Thursday, July 26, 2012

Bucktail Kebari

The Bucktail Kebari
It's been a while between posts and fly tying experiments so I decided it was time to rectify both at the same time.  A few weeks ago I came across an article in the June/July issue of Fly Fisherman that utilized bucktail       in the construction of fly bodies.  I have always liked using bucktail hair in flies and look for any chance to do so.  The article instructs the tier to make a "rope" with about 6 bucktail fibers and the tying thread and then use this to wrap the body.  The great thing about this technique is that bucktail is fairly easy to work with and  comes in a great variety of colors, allowing you to mix and match fibers to create whatever color body you desire.  The fly above was my first attempt at incorporating this kind of body into a sakasa kebari.  I like the way it looks with it's segmented appearance.  It reminds me of a fly tied by Jason Klass of "Tenkaratalk".  Jason's fly utilized camel hair and is twisted to give a similar look.

A closer look at the body
In this case I used a mixture of brown and white bucktail fibers. In the future I plan to play with color combinations to see what kind of unique looks can be created.  For anyone interested the recipe is below.

Bucktail Kebari

Hook: Mustad C49S, size 10
Thread: Pearsall's gossamer silk thread, color olive
Hackle: Hungarian partridge
Collar: peacock herl
Body: bucktail fibers, 6 fibers, a mixture of brown and white

Saturday, July 7, 2012

Hitting the Salt

My trusty kayak
If you spend any time reading through this blog it will be readily apparent that my preferred rod to fish with is a tenkara rod and I use it in traditional as well as non-traditional manner.  If I could choose only one type of fish and location to fish, it would definitely be for brook trout on a small mountain stream.  That being said, I still fish in all sorts of locations and with all types of equipment.  Lately, with trout fishing being a little slow I have broken out the saltwater spin rod and have been going down to the harbor to catch some fluke, bluefish and striped bass.  However, today I also broke out the kayak to add some mobility and fish several locations.  My kayak is not exactly outfitted like some anglers....but it gets the job done.  The morning started at 5am and got off to a good start with a number of fluke and sea robins (usually they are a pain but they put up a decent fight) caught on bucktails.  After a few hours....and no keepers....I began to head back to the harbor entrance.  I pulled the kayak out for a stretch and decided to cast a little when I noticed another angler nailing a number of striped bass....good size ones too!  I happen to ask him what he was using  and his reply was sandworms.  These are like candy for stripers.  After a little chit-chat he insisted that I try some, which I politely refused at first.  I'm glad I changed my mind because on my first cast I fought this guy.......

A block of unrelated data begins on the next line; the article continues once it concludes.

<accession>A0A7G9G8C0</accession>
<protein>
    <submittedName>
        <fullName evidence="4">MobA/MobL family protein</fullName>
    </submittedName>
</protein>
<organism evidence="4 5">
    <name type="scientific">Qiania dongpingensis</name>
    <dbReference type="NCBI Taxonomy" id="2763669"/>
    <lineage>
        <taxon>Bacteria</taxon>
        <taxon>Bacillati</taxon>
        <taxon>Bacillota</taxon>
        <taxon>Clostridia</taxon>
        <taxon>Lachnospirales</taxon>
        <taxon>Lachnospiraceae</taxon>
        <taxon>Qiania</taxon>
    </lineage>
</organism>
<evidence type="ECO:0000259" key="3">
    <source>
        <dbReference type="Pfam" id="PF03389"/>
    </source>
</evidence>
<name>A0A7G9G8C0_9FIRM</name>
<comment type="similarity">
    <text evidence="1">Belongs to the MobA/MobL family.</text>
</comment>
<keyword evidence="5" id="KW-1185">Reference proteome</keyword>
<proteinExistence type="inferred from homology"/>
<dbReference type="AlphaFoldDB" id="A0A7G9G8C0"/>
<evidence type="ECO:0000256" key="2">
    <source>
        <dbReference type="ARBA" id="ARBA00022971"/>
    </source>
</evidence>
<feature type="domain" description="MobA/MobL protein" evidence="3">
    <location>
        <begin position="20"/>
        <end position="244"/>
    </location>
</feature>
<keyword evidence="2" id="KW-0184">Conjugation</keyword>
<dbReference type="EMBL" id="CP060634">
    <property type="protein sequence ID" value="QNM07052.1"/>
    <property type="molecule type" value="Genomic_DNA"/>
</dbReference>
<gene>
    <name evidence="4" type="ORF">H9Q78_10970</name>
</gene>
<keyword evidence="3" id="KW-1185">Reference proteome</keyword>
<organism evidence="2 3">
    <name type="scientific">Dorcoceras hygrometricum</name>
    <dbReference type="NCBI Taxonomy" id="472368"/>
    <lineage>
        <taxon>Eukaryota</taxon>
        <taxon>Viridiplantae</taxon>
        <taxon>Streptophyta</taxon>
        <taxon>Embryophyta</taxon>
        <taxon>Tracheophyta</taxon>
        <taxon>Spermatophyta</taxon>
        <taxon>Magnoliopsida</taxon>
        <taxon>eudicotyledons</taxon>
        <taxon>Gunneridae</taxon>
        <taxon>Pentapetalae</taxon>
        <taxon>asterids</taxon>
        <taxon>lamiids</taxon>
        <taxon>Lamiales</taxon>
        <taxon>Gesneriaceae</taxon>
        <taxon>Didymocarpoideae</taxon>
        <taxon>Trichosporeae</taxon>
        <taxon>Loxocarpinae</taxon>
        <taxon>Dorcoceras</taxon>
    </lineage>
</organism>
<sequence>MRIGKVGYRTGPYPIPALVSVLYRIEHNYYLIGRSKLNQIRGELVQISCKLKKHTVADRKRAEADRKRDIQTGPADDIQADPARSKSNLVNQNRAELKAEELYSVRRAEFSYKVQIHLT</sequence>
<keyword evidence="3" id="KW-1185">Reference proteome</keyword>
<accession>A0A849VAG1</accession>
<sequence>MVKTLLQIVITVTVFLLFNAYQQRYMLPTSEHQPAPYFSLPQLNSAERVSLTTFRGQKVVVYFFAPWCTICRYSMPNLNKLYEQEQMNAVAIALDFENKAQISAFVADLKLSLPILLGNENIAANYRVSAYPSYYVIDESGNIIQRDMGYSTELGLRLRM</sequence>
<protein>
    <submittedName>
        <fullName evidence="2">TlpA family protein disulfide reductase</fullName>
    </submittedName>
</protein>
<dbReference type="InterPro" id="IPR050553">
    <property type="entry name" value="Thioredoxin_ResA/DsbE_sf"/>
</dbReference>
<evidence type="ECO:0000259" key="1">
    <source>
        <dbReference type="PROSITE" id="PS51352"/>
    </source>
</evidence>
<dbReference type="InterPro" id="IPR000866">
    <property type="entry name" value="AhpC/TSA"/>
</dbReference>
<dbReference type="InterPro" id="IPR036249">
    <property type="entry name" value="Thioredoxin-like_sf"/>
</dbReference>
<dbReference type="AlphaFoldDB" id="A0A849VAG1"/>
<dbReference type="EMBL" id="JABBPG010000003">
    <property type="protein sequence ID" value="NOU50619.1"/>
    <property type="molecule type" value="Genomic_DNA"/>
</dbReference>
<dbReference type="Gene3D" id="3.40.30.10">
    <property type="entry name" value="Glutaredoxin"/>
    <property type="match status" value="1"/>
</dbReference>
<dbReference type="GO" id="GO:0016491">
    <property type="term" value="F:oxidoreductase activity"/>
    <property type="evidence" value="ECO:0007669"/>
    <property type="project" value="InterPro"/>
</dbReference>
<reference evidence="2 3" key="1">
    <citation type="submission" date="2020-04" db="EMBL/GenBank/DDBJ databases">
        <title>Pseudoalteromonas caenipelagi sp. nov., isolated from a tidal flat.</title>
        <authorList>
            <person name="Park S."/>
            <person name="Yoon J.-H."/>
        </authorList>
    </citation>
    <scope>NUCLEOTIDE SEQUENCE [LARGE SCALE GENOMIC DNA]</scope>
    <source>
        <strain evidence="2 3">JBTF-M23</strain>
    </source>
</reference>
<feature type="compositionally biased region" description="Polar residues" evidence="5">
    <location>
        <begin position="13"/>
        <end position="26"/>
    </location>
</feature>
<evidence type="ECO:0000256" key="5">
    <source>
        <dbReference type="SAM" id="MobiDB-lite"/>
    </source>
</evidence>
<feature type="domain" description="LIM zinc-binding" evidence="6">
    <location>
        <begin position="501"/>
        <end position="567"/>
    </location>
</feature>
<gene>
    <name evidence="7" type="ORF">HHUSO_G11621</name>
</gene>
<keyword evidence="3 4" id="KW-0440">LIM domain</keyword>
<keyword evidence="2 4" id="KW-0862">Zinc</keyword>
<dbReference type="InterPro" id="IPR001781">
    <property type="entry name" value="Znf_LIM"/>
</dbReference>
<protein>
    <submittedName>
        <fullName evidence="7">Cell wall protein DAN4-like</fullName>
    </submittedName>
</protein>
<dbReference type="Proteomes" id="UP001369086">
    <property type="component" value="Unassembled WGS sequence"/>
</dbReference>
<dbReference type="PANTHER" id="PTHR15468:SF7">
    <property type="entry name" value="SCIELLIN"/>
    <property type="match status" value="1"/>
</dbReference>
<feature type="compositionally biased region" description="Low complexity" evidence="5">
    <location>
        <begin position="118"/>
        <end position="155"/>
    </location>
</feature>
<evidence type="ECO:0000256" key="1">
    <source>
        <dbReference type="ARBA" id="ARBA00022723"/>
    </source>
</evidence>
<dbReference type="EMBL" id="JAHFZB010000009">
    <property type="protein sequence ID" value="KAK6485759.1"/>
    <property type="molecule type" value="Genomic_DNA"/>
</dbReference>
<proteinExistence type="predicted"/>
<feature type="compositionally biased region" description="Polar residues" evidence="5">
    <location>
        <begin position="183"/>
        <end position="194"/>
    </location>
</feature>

33" Striped bass
It turned out to be my first of the year and a keeper to boot.  I love brookies but there is something to be said for hauling in one of these guys. Where ever you went Brian (the generous angler with the sandworms) thanks made my morning. For all of those reading this I hope your days of angling end with keepers that put a smile on your face (and maybe some filet's in your freezer).

Sunday, July 1, 2012

An Early Summer Morning

Sunrise in the woods
My wife, kids and I went home (my home....upstate) to visit family this weekend.  And like any trip home I usually take a quick trip to the woods to do a little hiking or fishing (or both).  This weekend was no different. I woke up at around 5 am and headed out to find some wild brookies.  It was one of those typical early summer mornings.  It was quiet, a little humid, and with warm breeze...nothing uncomfortable though.  Insects could could be seen flitting from here to there.  A squirrel could be seen going about it's business and black-throated green warblers could be heard singing in the hemlocks.  It didn't take long to find what I was looking for, some peace and quiet......and some brook trout.

First brookie of the day

None of these brook trout or any of the others I caught this morning are going to wind up on the cover of a fly fishing magazine or mounted over a fireplace but that does not matter.  Each and every one is a remarkable work of Nature and a trophy to me.  The opportunity to be out in the woods and stream side on a beautiful summer morning like this is what matters most. I, for one, do not take these moments for granted.